My home is on a small hill. I gain 200 feet of elevation in the last mile.

It’s 33.1 miles from the Courant/FoxCT plant to my garage. I’d rather not tell you how long it takes. I drive when traffic is light.

It would be nice if they’d move the station closer or I could move closer or maybe the governor will grant me speed limit immunity? Probably not.

The drive is worth it.

Vide-Oh My

The video was put together in a near automated fashion using Apple’s iMovie, a program which only runs on Macs. Today I am jealous!

I saw a the thumbnail for a video posted by a friend of a friend on Facebook. What the heck–click. It’s a church group and a trip they took to Santa Catalina Island off the California coast.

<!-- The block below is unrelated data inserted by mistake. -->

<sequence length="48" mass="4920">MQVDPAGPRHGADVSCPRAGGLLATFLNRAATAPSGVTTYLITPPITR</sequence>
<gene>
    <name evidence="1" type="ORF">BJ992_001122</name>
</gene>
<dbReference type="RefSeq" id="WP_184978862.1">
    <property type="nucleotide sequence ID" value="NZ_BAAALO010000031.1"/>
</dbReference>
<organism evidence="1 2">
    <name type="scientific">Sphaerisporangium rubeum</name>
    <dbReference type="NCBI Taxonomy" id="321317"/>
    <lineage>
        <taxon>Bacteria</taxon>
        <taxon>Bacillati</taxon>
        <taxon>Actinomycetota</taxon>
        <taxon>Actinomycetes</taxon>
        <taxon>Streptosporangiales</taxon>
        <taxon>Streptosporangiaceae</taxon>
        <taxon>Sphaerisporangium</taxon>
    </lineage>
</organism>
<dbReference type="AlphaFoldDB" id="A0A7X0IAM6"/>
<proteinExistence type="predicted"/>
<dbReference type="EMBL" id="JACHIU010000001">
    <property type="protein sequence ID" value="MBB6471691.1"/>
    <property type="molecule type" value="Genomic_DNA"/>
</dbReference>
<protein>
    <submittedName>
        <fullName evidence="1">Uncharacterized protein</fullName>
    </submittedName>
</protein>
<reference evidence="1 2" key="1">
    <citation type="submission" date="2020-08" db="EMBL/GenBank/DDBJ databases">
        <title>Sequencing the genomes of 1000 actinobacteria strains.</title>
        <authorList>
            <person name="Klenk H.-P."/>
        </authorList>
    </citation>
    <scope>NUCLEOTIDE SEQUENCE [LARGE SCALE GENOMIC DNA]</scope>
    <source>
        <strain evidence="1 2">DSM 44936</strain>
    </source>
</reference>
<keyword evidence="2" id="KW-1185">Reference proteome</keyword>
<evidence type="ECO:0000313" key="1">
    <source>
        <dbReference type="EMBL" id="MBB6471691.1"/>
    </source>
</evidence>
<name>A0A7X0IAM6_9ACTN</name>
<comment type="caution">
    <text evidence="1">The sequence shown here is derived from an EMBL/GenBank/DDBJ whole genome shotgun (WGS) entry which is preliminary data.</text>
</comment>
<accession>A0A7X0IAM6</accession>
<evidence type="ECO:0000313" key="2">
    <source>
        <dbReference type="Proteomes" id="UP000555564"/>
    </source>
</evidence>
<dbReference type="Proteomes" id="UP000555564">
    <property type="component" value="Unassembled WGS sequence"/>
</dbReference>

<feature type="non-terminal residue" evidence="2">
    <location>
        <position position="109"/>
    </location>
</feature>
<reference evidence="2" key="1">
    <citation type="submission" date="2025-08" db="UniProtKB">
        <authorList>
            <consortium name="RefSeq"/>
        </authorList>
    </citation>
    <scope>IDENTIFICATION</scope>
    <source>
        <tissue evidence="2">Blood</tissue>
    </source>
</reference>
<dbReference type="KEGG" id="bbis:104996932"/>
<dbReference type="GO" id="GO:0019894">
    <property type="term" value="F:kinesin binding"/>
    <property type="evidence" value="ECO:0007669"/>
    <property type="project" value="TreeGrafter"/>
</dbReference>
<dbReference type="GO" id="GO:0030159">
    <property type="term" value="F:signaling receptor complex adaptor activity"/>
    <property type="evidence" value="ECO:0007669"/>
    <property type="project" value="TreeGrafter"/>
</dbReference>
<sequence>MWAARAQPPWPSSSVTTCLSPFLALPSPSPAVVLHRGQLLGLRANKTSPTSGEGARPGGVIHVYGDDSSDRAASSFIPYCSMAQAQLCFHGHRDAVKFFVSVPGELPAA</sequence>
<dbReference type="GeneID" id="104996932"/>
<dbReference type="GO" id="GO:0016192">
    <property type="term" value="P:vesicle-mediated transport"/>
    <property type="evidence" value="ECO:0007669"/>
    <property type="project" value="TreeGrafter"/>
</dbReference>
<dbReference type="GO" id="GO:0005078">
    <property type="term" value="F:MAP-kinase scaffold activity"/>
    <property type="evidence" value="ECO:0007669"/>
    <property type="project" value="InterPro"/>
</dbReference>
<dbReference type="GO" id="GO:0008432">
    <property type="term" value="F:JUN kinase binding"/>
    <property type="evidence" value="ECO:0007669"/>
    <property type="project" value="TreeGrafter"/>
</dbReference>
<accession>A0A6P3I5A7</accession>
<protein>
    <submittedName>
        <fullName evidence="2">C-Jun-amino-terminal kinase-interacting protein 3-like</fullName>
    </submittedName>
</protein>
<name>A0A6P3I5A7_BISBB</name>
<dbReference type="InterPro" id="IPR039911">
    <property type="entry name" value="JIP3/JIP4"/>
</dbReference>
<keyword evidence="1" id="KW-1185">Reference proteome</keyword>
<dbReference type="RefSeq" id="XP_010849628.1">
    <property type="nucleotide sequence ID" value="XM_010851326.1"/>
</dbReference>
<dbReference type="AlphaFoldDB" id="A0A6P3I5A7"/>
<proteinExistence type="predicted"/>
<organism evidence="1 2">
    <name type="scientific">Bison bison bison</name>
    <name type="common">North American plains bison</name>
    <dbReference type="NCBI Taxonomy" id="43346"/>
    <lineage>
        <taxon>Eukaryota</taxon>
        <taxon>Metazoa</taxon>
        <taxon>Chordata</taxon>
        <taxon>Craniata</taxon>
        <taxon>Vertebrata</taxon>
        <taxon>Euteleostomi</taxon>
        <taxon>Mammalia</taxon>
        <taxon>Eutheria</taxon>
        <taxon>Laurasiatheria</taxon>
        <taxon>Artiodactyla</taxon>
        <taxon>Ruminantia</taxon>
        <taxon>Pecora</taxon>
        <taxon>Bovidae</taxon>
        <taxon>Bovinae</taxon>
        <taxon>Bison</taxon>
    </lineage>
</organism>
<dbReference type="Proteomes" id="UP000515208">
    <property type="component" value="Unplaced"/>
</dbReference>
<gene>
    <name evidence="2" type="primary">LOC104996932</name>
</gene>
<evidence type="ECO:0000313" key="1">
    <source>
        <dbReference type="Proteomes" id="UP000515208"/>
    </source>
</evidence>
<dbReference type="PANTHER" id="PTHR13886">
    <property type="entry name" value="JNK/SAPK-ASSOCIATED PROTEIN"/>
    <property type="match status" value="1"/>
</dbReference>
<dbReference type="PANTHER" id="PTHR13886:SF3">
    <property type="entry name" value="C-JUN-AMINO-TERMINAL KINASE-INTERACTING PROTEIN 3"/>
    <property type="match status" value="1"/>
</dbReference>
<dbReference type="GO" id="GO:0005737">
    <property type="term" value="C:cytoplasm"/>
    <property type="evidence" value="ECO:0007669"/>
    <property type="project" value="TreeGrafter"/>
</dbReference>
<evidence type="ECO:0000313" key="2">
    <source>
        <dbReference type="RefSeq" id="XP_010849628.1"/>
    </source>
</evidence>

Forget the scenery et al–what blew me away was the presentation. That’s what it is–a sophisticated presentation. It’s certainly more than you’d expect from a home movie. Video pulled out of scrapbook photos. A timeline traced the trip from the Midwest to California on a spinning globe.

The video was put together in a near automated fashion using Apple’s iMovie, a program which only runs on Macs. By specifying a template the program creates the finished product to match the desired look and feel. Can you see my jealousy?

I sent an email to Eric who pushed the buttons to make it happen. All he could do was tell me how easy it was. Eric–that doesn’t make it easier to take.

A Google search for a Windows application that does the same thing pointed to Adobe’s Premier Elements. It was the most often cited response. I’m going to give that a try. Unlike it’s more sophisticated cousins Premier Elements even handles the HD files from my little camcorder natively.

I’ll let you know how it turns out.